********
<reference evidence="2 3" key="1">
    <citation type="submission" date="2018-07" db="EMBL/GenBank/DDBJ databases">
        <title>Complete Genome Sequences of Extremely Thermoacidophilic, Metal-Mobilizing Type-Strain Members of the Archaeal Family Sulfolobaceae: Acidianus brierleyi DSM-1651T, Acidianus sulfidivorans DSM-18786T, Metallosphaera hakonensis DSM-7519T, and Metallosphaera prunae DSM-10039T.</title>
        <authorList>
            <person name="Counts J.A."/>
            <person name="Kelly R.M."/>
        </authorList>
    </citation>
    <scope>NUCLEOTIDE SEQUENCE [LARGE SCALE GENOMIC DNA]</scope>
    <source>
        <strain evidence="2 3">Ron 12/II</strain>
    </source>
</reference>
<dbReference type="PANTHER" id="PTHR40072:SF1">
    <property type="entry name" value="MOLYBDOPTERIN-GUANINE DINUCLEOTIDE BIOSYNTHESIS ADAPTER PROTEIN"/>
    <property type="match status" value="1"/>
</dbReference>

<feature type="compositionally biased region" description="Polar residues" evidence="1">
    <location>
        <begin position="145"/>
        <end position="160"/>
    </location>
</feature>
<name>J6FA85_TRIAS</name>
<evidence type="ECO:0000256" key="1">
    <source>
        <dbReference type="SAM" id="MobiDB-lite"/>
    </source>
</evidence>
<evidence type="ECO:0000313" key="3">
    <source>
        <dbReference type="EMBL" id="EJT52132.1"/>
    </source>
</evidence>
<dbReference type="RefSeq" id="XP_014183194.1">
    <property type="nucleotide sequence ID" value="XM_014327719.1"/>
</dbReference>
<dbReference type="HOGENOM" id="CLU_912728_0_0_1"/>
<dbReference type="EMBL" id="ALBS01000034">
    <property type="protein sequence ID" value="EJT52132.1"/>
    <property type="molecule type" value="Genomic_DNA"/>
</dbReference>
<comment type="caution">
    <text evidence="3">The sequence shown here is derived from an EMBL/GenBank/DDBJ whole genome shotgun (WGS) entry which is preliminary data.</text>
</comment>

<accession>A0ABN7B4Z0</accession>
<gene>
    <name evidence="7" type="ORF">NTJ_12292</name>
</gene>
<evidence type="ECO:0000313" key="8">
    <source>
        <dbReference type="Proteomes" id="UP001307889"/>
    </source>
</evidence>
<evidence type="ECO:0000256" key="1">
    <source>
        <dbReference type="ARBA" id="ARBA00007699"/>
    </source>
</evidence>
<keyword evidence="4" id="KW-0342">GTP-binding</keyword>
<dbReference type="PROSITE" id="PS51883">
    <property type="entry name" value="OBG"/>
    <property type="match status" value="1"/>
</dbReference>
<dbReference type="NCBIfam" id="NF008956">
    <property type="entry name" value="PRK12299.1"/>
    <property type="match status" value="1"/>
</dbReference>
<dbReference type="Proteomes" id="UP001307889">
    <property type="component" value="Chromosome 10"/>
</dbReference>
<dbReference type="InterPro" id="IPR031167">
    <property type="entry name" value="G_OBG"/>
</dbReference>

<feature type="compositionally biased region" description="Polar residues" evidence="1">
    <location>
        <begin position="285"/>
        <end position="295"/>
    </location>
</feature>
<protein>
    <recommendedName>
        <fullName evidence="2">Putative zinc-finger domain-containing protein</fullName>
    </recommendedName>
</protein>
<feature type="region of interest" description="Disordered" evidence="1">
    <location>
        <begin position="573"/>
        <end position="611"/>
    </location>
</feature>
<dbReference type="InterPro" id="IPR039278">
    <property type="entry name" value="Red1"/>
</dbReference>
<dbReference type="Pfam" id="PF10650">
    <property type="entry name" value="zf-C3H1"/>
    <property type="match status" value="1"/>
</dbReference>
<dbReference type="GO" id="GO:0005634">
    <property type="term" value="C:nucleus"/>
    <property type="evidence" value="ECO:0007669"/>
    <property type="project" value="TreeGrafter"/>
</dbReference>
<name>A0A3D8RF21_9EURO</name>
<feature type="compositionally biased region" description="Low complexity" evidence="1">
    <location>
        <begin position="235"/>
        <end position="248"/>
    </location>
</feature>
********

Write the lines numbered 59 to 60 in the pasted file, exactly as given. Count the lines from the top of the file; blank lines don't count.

</evidence>
<keyword evidence="4" id="KW-0342">GTP-binding</keyword>